Tixi lacquer square dish
China, late Yuan to early Ming dynasty, 14 - 15th century
A square lacquer dish, supported on a high foot with upturned sides and indented corners. The interior is carved in the tixi technique with three rows of heart shape scrolls resembling faces in four rows, centred on a quatrefoil design in the middle. The decoration is carved though a thick layer of black lacquer, which is interspersed with one or two thin layers of vermilion lacquer. The design is deliberately cut at an angle to make the red layers more visible. Both the interior and the exterior are highly polished. The base of the dish is plain and lacquered black. The dish is contained within a Japanese wooden box.
This exquisitely carved lacquer dish represents a rare example of Chinese tixi lacquer with its heart-shape carved design. Although the pattern is seen on Jizhou ceramics and metal wares of the Song and Yuan periods, carved lacquer wares with this heart-shaped pattern dated to the Song dynasty are very rare and only a handful are known to exist, mostly in Japanese collections. Although the heart-shape pattern was inspired by earlier pieces, the gently rising scrolls and U-shaped troughs of this lacquer dish are different compared to the straight tixi carving style of the Song dynasty and therefore this dish is attributed to the Yuan or early Ming dynasty. The fact that the dish was for a long time in a Japanese collection proves the popularity of Chinese tixi lacquer in Japan and at the same time explains the near pristine condition of this dish. A comparable square black lacquer dish with three rows of pommel scrolls centred on a quatrefoil symbol and with slightly rounded corners, dated to the early Ming dynasty, early 15th century, is in the Muwen Tang Collection.1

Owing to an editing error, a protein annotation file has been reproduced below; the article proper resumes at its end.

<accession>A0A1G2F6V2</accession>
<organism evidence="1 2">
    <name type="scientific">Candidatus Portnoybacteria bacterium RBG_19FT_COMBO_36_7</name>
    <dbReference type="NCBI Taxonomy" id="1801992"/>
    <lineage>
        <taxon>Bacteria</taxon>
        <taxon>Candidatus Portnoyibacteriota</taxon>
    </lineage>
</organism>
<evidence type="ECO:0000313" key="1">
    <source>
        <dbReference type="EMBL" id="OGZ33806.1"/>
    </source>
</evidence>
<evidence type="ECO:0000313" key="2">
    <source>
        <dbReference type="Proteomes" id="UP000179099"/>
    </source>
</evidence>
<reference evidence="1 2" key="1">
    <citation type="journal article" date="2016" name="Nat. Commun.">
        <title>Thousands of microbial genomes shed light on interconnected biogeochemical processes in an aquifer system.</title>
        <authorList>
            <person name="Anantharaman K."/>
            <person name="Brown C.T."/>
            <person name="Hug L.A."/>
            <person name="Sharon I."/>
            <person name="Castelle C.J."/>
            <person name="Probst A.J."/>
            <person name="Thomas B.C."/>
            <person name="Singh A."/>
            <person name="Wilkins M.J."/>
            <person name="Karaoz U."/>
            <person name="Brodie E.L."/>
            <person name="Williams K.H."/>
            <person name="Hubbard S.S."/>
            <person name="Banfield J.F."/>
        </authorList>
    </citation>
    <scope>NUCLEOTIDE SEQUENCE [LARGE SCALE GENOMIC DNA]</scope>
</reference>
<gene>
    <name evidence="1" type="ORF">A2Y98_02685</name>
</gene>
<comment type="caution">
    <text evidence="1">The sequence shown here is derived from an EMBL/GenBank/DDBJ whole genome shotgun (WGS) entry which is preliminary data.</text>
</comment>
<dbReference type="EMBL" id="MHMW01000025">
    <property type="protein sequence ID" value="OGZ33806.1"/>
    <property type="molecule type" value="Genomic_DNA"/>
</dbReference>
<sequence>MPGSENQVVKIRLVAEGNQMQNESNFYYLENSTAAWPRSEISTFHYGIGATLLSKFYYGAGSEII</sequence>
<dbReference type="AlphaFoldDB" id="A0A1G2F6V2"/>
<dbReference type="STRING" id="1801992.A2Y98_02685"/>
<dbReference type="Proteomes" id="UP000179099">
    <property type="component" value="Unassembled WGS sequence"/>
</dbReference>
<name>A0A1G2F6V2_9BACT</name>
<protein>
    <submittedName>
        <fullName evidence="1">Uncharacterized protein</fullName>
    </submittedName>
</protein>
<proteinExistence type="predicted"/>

- Kwan, S., Chinese Lacquer, The Muwen Tang Collection Series, Vol. 20, Hong Kong, 2010, no. 48, p. 180